By Tom Krattenmaker
“And a sequin-bedecked pop star will show them the way.”
Not exactly holy writ. Yet in addition to a wildly entertaining performance at the Super Bowl, Lady Gaga has handed progressives the unifying principle they’ve struggled to identify and articulate. As Gaga demonstrated in her uniquely fabulous way, it’s time for progressives to reclaim patriotism.
Speculation was rampant that Gaga might use her halftime spotlight to make a pointed political statement à la Meryl Streep at the Golden Globes. What a surprise — and head-scratcher, initially — to find her starting the show with God Bless America.
Liberals would have rolled their eyes out of their sockets had it been a country star singing it. But Gaga being Gaga, they probably trusted she was up to something. When she segued into This Land is Your Land and then her catchy hits, including the anthem of acceptance Born This Way, it was obvious what she was doing: connecting progressives’ zeal for inclusion to the nation’s founding ideals.
It’s a line that has been begging to be drawn for some time now, and an appeal to patriotism that has also been there for the taking. If accepted, Gaga’s gift can solidify resistance to the Trump administration and help shape a positive progressive identity for the long term ahead.
For me, the need for a progressive rallying cry and unifying message was never more apparent than during a recent edition of MSNBC’s Hardball. Host Chris Matthews was interviewing a woman who helped organize the massive women’s march that took place the day after the inauguration. Matthews ticked off some of the marchers’ issues — reproductive rights, black lives, opposition to military aggression — and asked Janaye Ingram what unites them and the people behind them.
“You saw people of all different stripes, 5 million people globally, who came together on January 21st, marching for a variety of issues,” Ingram responded. “And yes, they’re interconnected. Why? Because we as women, we are inherently intersectional. We are born intersectional. We’re not single-issue people.”
Important concepts. And more can be said. Like:
We are united by our caring for the dignity and fair treatment of people regardless of their sex, origins, or whatever else might mark them as “different.” And, we are united by our belief in the American ideal, by the story of a nation founded on the noble principle that all people are created equal and deserving of equal respect.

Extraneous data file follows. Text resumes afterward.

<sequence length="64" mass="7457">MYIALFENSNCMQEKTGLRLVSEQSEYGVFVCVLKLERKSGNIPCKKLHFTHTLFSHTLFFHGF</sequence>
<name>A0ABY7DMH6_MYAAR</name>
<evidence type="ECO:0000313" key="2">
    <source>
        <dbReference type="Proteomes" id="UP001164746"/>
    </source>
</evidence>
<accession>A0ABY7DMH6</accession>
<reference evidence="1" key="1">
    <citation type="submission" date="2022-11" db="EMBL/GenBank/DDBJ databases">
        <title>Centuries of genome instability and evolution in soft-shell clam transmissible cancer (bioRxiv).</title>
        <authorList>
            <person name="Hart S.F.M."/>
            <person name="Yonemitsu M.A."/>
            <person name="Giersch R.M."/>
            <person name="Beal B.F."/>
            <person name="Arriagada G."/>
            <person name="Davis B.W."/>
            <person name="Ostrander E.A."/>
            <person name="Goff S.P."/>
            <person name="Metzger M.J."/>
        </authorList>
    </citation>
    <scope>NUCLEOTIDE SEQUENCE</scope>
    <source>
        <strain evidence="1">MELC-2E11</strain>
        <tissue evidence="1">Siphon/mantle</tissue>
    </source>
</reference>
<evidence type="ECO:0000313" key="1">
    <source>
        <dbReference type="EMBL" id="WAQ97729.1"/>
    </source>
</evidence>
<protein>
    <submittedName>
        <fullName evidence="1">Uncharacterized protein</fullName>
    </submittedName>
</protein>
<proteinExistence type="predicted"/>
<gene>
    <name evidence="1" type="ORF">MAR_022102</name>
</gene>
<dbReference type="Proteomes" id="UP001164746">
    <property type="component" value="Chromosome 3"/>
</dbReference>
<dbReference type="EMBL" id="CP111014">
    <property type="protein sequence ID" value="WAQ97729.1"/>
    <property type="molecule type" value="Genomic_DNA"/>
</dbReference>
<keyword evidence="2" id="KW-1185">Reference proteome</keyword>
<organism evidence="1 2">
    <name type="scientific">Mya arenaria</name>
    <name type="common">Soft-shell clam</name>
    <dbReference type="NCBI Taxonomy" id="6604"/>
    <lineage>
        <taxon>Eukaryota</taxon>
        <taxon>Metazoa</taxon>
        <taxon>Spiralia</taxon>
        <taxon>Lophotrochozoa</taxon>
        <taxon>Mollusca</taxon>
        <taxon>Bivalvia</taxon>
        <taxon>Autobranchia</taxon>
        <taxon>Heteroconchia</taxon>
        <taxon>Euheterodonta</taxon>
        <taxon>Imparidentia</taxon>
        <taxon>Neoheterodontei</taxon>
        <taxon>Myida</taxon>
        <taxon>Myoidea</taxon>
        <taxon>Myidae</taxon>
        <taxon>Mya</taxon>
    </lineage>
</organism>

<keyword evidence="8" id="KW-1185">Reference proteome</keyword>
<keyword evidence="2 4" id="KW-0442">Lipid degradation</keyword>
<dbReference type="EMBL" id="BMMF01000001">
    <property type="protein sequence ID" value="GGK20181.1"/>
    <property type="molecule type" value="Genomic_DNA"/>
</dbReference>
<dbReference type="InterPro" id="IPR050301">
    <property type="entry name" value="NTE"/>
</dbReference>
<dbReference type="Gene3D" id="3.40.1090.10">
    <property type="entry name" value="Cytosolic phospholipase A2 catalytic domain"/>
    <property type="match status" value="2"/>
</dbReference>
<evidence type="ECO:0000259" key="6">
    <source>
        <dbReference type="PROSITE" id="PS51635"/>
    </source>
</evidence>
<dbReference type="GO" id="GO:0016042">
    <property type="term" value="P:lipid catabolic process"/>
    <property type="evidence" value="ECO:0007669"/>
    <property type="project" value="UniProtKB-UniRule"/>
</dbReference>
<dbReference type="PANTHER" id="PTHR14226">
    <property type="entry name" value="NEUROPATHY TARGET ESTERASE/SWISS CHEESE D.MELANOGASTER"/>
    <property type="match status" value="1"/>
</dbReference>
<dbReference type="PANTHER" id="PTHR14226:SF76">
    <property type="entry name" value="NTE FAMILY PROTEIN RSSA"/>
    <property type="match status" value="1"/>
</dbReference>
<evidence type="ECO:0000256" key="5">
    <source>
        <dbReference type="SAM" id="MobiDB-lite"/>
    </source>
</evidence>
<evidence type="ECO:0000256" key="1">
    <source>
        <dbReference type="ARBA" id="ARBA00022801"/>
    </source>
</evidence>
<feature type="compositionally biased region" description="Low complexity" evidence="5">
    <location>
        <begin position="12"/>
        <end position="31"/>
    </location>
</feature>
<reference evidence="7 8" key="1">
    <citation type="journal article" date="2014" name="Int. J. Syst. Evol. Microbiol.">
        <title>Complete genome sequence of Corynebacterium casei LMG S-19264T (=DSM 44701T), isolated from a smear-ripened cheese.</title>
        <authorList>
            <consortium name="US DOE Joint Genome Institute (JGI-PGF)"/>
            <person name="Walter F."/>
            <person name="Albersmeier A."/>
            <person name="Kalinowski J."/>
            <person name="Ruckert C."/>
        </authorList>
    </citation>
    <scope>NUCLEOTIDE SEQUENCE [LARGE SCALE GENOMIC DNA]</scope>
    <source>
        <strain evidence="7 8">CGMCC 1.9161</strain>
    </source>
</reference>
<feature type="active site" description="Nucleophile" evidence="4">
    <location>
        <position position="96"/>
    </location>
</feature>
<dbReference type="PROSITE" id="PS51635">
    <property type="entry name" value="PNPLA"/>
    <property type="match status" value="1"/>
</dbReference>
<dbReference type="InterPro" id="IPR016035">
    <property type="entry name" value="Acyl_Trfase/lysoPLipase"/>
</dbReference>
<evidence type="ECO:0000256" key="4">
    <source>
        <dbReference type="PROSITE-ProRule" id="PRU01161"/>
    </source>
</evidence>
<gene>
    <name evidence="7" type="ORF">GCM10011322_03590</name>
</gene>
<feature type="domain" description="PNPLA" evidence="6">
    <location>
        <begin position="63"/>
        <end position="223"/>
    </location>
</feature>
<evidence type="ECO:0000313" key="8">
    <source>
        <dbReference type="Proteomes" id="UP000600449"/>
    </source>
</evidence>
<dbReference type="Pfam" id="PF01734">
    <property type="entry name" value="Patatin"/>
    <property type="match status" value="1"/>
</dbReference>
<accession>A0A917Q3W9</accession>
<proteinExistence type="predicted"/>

It’s my observation that progressives have ceded patriotism to conservatives, much like the word “moral,” because conservative use and misuse of these concepts have made them radioactive to progressive sensibilities. That’s a shame, and a lost opportunity to win over wider swaths of the public. Although the “m-word” is seldom uttered, progressive values are shot through with moral commitments. And they are deeply resonant with important aspects of what it means to be an American.
Take gay rights. Progressives rally to this cause not because of a lack of morals, but because of the deep moral conviction that it’s wrong to mistreat people on the basis of sexual orientation. Analogous moral commitments undergird support for the rights of women, racial minorities and followers of non-majority religions.
At the several rallies I’ve attended recently, I’ve been struck by the number of non-Latino and non-Muslim people standing with those most directly under the gun of the new administration. I’ve been impressed, too, by the explicit appeals to what our country is about — to patriotism — captured by the frequent assertion that the dark vision of Trump and adviser Steven Bannon “is not the America I know.”
The America we know and the American values we advance are the invisible glue that bind the disparate parts of the progressive movement. This is the progressive patriotism waiting for us to name, and claim.
As is the case with any movement, the progressive cause needs to be known for more than what it’s against. Resisting Trump is plenty for now, but the post-Trump day will come — soon, we hope — when the movement will need to articulate a positive vision and identity. What, in the long run, will progressives be known for, and what will attract more people to the cause?
Shutting down campus talks by people such as Breitbart’s Milo Yiannopoulos? Better to let him speak and disgrace himself, I say. Violence in the streets and punches in the face for hateful provocateurs such as Richard Spencer? Better to go high road, which means fierce commitment but peaceful tactics and a benevolent spirit. This is not only right but also tactically smart. Nothing would delight the president more than a pretext for a clampdown on dissent, with a level of violence infinitely more potent than anything that black bloc protesters can muster.
Progressives, it’s OK to wave the flag. It belongs to us as much as the conservatives who have made it their brand. We’ll know it means something quite different, and more valid, at a pro-immigrants march than it means as a stage prop behind Trump’s podium.
A member of USA TODAY’s Board of Contributors, Tom Krattenmaker is a writer specializing in religion in public life and communications director at Yale Divinity School. His new book is titled Confessions of a Secular Jesus Follower.
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